Born in central Pennsylvania, Markie Hancock was indoctrinated as a child to be a born-again Evangelical Christian. Although a fervent believer in her early twenties, Hancock began to experience some dissonance and doubt. BORN AGAIN chronicles Markie Hancock’s slow and painful break with her faith and her family as she experiences sexual discovery and explores the larger world. Upon returning home from several years in Berlin she recognizes that the split with her family is irreconcilable unless she returns to the faith and no longer lives her life as a lesbian. Through this personal exploration, we see a divided family, a divided nation, and a divided self who, despite the odds, emerges whole.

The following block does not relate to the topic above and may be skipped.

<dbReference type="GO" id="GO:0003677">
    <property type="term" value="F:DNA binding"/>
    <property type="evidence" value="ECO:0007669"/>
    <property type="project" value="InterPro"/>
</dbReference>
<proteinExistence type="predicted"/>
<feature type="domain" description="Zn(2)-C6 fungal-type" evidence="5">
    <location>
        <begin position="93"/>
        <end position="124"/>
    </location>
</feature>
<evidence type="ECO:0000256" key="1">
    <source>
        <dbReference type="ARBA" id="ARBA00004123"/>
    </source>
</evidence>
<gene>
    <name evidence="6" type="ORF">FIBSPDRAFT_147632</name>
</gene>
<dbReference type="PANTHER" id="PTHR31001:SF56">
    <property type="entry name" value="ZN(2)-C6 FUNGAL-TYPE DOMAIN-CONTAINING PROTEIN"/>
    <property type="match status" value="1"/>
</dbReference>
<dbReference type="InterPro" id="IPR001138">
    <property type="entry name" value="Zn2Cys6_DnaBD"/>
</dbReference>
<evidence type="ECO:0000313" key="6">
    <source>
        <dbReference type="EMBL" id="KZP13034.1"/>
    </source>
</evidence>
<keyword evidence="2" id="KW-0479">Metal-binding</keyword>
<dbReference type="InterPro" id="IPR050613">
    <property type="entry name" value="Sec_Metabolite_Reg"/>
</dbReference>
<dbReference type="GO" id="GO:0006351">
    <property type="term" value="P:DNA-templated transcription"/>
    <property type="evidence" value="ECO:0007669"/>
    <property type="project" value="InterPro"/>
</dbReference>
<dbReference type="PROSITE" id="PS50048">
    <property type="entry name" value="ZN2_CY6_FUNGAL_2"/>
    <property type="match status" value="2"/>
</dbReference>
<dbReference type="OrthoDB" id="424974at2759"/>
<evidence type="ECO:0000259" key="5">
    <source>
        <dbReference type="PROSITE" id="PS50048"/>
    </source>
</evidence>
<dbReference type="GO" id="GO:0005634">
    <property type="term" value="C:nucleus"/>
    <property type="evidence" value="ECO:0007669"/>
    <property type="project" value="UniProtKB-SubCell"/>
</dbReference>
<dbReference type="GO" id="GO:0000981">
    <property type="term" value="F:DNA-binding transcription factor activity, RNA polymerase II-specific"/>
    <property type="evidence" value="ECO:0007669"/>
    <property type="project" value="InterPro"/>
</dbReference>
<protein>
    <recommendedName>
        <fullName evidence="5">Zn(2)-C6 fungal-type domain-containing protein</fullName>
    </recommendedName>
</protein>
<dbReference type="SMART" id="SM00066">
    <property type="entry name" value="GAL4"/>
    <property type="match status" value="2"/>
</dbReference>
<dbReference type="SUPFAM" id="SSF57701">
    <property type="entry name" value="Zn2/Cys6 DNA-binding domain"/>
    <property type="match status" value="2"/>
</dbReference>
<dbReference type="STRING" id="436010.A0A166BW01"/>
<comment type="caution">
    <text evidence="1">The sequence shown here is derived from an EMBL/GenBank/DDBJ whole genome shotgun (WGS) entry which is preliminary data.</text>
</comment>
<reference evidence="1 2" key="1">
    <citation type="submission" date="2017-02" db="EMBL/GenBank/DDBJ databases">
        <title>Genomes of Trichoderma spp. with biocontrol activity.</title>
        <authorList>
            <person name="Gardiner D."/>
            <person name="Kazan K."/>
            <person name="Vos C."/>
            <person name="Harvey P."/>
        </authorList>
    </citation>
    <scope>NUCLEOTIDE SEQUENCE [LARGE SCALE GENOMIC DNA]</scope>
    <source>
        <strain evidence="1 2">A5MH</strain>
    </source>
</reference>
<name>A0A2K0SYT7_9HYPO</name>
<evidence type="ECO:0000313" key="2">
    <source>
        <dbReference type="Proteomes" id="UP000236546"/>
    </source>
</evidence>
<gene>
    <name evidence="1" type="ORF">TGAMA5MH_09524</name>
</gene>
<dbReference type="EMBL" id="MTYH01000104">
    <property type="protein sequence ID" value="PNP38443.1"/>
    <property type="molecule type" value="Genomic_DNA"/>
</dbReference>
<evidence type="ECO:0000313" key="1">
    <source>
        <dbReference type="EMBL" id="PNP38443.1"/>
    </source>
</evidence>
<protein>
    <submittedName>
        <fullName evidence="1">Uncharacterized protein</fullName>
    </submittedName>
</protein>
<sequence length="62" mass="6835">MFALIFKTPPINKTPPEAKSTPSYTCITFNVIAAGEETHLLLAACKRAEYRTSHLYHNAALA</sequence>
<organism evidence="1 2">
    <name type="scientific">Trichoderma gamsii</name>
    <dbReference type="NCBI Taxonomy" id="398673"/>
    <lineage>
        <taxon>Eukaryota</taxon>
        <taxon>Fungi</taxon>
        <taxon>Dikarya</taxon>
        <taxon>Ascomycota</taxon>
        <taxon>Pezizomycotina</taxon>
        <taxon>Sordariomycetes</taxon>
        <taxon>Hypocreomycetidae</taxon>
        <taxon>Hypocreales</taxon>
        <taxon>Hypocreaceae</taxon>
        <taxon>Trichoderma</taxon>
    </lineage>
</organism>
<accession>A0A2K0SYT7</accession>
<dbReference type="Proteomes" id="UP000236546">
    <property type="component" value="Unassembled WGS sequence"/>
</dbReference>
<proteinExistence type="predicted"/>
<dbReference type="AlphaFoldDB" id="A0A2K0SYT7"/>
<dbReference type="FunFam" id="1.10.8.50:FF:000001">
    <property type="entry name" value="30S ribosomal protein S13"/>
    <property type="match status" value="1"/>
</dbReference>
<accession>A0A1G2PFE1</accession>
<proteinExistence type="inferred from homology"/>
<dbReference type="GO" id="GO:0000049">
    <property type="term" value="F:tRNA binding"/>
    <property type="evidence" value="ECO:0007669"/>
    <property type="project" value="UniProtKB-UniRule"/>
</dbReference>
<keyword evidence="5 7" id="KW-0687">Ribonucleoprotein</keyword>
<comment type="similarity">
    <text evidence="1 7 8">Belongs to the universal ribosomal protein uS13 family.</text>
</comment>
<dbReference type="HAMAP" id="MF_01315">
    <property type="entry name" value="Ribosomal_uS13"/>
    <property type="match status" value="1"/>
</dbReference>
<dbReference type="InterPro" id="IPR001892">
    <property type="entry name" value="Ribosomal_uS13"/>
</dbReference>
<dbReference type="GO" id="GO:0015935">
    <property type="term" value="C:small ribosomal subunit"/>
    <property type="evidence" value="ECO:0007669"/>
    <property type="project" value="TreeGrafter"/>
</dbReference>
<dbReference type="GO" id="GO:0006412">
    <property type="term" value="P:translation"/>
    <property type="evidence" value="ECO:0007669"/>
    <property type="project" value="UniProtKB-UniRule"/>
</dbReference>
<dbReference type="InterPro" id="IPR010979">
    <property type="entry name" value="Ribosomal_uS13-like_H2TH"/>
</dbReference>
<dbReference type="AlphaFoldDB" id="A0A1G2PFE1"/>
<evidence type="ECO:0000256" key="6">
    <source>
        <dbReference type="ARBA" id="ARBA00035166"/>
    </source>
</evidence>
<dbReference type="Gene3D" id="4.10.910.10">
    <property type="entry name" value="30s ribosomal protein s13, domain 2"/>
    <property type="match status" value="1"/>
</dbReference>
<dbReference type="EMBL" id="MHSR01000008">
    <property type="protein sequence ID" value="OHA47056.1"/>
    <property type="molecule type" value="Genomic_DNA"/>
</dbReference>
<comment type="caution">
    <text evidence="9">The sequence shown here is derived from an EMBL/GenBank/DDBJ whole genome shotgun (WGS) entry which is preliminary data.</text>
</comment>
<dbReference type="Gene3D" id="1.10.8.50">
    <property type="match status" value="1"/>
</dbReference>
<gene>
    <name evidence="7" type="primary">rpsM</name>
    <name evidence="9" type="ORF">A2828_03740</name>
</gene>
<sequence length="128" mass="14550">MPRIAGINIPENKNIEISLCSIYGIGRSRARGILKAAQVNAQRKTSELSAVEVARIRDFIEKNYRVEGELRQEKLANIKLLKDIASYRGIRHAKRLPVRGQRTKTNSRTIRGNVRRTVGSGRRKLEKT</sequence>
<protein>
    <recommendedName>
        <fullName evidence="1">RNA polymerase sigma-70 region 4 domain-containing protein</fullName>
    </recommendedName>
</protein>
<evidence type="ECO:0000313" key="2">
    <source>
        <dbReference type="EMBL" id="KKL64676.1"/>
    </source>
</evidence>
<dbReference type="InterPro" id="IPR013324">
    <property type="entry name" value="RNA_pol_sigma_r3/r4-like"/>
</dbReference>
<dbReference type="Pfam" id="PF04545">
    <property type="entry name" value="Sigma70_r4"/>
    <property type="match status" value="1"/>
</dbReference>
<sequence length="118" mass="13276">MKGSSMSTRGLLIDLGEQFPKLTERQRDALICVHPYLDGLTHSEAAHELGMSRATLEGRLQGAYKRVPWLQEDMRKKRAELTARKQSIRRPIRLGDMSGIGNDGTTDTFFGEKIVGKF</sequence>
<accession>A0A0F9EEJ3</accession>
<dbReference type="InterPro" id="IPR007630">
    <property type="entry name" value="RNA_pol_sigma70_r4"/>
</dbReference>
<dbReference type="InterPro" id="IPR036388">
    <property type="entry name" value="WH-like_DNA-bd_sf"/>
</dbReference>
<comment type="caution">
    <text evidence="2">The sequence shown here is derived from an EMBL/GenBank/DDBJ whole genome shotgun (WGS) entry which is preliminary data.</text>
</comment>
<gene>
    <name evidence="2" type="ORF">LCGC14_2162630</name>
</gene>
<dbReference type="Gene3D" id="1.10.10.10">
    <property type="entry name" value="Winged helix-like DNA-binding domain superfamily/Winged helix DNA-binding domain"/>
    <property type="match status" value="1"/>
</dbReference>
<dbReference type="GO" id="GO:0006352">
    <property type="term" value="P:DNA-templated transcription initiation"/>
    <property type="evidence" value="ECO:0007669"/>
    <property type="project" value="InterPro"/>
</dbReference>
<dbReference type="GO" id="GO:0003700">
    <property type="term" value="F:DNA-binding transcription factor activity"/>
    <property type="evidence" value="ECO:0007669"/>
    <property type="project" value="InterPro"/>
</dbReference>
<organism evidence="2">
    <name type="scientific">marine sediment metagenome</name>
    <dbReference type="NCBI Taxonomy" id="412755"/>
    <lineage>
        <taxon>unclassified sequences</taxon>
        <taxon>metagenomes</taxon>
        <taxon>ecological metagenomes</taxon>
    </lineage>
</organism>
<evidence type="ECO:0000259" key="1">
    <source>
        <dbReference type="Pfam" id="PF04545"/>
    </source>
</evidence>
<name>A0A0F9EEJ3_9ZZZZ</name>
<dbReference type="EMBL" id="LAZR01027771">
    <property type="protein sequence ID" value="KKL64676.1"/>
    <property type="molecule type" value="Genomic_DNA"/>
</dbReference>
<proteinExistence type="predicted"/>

Markie Hancock attended the renowned Christian institution, Wheaton College and studied theology at Princeton Theological Seminary and at Freie University in Berlin. Eventually becoming disillusioned with religion, Hancock decided to become a filmmaker after attending the 1986 Berlin International Film Festival. Markie Hancock’s short documentaries include: 15/8 (1998) explores one composition, one rehearsal, and one performance of Andrew Hill’s complex and alluring jazz piece entitled 15/8 and Talkin’ Trash (2000), a hypnotic meditation on ambivalence and longing that transcends sexual and gender identity. Hancock’s documentary Exclusions & Awakenings: The Life of Maxine Greene (2001), examines the life and philosophy of New York intellectual Maxine Greene. Hancock had the support of the Open Society Institute, as the film deals with an individual’s struggle as a Jew, as a female intellectual and as a woman during the span of the Twentieth Century.